What is it?
Patch testing, sometimes referred to as epicutaneous skin testing, is a test used to find out what allergen is causing inflammation upon skin contact.
What does it involve?
The first thing that will be done is to speak to the specialist to explain when it started, how it’s progressed, treatments tried, family history, work, and any other factors that may influence it. The patch itself is a polyethylene coated aluminium foil. In the centre there is a paper filter disc where the potential allergens are placed. The patches are normally placed in strips on the upper back. It is recommended that the area shouldn’t be washed nor should exercises that cause a lot of sweating be performed.
After 48 hours, the patches are taken off and analysed after an hour. 48 hours after they have been taken off, the final reading is done.
What is it for?
These tests are done to see if a certain substance is causing the skin to be irritated. This type of skin inflammation is known as contact dermatitis. There are two types, one which is caused by irritants, which has no relation to an immune disorder, and allergic contact dermatitis, which is an immune response.
When a person has dermatitis that has started recently or constant eczema, the dermatologist may think it is allergic contact dermatitis. There are some cases in which using a prescribed cream has a reaction that seems like dermatitis, raising the suspicion that the allergic reaction to the cream is what is aggravating the dermatitis.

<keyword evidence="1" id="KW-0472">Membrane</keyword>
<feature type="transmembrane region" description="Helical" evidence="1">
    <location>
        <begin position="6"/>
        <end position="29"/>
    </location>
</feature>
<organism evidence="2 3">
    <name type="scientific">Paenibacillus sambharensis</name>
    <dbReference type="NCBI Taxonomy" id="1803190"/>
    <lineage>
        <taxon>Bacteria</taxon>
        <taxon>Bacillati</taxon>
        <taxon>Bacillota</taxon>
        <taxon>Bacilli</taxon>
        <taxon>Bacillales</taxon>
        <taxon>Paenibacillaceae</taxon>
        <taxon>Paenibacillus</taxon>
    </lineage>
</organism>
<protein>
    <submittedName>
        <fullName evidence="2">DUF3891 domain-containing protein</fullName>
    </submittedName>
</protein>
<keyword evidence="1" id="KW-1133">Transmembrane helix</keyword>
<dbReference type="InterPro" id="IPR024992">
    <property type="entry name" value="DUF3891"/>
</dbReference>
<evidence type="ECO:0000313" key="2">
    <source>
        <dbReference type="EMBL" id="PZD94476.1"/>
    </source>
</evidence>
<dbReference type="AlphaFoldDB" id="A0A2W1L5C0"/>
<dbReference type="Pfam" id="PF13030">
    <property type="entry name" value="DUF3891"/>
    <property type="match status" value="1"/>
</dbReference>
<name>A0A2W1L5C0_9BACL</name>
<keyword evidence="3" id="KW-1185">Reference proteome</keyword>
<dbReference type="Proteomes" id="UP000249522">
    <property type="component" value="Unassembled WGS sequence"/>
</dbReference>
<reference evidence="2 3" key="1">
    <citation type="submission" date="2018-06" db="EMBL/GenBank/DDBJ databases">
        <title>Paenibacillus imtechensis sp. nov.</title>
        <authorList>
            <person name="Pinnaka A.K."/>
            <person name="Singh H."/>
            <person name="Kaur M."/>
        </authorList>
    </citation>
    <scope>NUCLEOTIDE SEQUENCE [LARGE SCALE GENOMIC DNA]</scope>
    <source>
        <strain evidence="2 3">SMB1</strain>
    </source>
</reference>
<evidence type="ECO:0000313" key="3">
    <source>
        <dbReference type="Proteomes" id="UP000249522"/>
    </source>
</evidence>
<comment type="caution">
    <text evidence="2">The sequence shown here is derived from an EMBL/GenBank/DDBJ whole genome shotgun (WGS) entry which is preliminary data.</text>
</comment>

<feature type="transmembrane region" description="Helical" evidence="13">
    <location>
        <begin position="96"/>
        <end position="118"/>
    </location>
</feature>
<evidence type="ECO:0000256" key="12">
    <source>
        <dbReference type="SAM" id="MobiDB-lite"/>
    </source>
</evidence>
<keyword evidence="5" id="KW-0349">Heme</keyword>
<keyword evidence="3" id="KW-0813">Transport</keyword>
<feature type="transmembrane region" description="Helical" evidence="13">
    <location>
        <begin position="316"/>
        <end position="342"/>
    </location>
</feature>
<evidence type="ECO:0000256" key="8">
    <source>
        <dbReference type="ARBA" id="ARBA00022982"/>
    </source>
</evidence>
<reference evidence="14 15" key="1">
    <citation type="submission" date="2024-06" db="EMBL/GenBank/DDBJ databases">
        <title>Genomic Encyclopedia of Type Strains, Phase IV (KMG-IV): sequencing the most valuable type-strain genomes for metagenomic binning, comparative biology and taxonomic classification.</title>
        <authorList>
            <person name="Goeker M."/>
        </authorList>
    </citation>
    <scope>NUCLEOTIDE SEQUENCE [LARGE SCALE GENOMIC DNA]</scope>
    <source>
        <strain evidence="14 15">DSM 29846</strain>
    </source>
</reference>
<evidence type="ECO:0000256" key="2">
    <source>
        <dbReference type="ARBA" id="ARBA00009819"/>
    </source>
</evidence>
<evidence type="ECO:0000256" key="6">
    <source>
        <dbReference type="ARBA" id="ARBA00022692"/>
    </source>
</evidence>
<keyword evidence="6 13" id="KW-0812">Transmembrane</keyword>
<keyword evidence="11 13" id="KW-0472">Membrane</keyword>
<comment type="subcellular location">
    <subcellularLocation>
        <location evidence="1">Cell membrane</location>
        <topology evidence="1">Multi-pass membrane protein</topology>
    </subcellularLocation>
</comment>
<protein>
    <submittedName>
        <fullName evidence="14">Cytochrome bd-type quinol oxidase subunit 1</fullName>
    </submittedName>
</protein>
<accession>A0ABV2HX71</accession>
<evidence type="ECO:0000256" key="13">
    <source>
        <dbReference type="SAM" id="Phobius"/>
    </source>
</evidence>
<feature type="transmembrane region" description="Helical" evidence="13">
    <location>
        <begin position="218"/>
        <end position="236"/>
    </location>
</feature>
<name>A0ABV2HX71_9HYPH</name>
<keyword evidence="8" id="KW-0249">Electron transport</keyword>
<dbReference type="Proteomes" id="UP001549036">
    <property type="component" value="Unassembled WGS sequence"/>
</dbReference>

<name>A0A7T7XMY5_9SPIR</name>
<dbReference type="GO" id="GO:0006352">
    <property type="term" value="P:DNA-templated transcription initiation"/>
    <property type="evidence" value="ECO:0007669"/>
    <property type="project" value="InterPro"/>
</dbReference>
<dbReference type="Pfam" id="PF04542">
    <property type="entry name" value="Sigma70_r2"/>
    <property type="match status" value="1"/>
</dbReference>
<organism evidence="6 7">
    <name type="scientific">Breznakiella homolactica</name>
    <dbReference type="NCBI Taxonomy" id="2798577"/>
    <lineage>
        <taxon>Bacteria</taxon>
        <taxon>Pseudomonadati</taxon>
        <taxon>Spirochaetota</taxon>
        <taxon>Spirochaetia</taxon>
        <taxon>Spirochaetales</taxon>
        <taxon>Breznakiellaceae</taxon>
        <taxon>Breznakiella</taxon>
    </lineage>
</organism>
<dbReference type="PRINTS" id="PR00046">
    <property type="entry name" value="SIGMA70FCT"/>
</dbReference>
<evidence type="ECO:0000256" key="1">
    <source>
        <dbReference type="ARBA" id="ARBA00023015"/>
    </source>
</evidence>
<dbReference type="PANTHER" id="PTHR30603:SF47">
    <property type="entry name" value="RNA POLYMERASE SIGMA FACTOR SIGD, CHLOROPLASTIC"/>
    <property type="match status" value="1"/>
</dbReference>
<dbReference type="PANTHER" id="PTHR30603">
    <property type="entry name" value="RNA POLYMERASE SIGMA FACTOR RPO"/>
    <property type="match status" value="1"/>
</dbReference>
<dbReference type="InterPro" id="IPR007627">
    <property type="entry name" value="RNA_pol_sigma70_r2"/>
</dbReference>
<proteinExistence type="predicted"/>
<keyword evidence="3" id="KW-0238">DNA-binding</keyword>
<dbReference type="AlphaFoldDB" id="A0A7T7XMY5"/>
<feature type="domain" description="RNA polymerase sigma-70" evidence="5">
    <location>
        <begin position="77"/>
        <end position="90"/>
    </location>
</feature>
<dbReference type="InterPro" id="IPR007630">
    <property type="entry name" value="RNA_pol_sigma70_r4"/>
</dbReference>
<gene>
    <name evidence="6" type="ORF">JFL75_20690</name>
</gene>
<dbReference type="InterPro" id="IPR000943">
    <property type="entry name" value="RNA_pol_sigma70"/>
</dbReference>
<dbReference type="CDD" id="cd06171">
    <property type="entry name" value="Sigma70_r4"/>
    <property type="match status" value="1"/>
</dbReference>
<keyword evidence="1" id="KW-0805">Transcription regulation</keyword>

Patch tests are the best way for a specialist to tell if certain substances are aggravating the dermatitis.
How can you prepare for it?
The patient should speak to the specialist and tell them in as much detail as possible how the problem started, as well as where rash started. They should also inform of any and all treatments tried, family history, and products used in everyday life.
What does it feel like during the procedure?
Patch tests are placed on the patient's back for at least 24 hours. The procedure is painless and the patient will only have mild discomfort at having a patch stuck on their back and the inconvenience of not being able to wash the area or take part in activities that may cause a lot of sweating.
What would a “bad” result mean?
Any reactions will be noted by the specialist in the following way:
- Negative reaction
- Doubtful reaction (mild redness)
- Weak positive reaction (red skin)
- Intensely positive reaction
- Irritant reaction
There are a number of situations in which a patch test will have unexpected or abnormal results due to the patient taking systemic or topical corticosteroids, avoiding sun exposure, and avoiding doing the test on hot days, as the results may be affected.